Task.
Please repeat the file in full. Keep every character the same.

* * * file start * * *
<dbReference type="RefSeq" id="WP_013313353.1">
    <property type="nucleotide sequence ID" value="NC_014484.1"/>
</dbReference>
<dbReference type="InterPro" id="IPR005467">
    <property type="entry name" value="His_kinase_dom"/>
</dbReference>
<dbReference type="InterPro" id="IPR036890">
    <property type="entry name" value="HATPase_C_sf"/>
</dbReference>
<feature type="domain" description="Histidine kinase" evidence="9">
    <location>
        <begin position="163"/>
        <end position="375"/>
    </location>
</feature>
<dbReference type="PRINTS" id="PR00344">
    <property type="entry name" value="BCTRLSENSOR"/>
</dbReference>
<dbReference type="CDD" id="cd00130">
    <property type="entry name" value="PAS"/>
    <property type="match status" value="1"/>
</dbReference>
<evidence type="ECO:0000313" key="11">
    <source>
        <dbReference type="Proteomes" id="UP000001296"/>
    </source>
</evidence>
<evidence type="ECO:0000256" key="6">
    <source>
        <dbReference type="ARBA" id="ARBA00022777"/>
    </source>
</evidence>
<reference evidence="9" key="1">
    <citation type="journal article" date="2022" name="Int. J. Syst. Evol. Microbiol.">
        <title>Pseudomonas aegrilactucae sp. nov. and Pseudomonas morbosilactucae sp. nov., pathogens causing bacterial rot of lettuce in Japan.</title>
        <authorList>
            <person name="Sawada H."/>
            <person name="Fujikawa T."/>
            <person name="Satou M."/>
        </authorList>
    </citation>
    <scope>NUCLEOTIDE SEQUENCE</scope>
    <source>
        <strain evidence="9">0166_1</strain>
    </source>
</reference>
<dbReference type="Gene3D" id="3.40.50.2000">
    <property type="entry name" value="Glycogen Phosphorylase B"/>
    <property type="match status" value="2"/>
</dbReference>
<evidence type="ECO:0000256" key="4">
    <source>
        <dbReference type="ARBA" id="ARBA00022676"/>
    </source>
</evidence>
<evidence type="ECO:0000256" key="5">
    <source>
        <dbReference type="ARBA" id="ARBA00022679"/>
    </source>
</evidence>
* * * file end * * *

<dbReference type="RefSeq" id="WP_013313353.1">
    <property type="nucleotide sequence ID" value="NC_014484.1"/>
</dbReference>
<dbReference type="InterPro" id="IPR005467">
    <property type="entry name" value="His_kinase_dom"/>
</dbReference>
<dbReference type="InterPro" id="IPR036890">
    <property type="entry name" value="HATPase_C_sf"/>
</dbReference>
<feature type="domain" description="Histidine kinase" evidence="9">
    <location>
        <begin position="163"/>
        <end position="375"/>
    </location>
</feature>
<dbReference type="PRINTS" id="PR00344">
    <property type="entry name" value="BCTRLSENSOR"/>
</dbReference>
<dbReference type="CDD" id="cd00130">
    <property type="entry name" value="PAS"/>
    <property type="match status" value="1"/>
</dbReference>
<evidence type="ECO:0000313" key="11">
    <source>
        <dbReference type="Proteomes" id="UP000001296"/>
    </source>
</evidence>
<evidence type="ECO:0000256" key="6">
    <source>
        <dbReference type="ARBA" id="ARBA00022777"/>
    </source>
</evidence>
<reference evidence="9" key="1">
    <citation type="journal article" date="2022" name="Int. J. Syst. Evol. Microbiol.">
        <title>Pseudomonas aegrilactucae sp. nov. and Pseudomonas morbosilactucae sp. nov., pathogens causing bacterial rot of lettuce in Japan.</title>
        <authorList>
            <person name="Sawada H."/>
            <person name="Fujikawa T."/>
            <person name="Satou M."/>
        </authorList>
    </citation>
    <scope>NUCLEOTIDE SEQUENCE</scope>
    <source>
        <strain evidence="9">0166_1</strain>
    </source>
</reference>
<dbReference type="Gene3D" id="3.40.50.2000">
    <property type="entry name" value="Glycogen Phosphorylase B"/>
    <property type="match status" value="2"/>
</dbReference>
<evidence type="ECO:0000256" key="4">
    <source>
        <dbReference type="ARBA" id="ARBA00022676"/>
    </source>
</evidence>
<evidence type="ECO:0000256" key="5">
    <source>
        <dbReference type="ARBA" id="ARBA00022679"/>
    </source>
</evidence>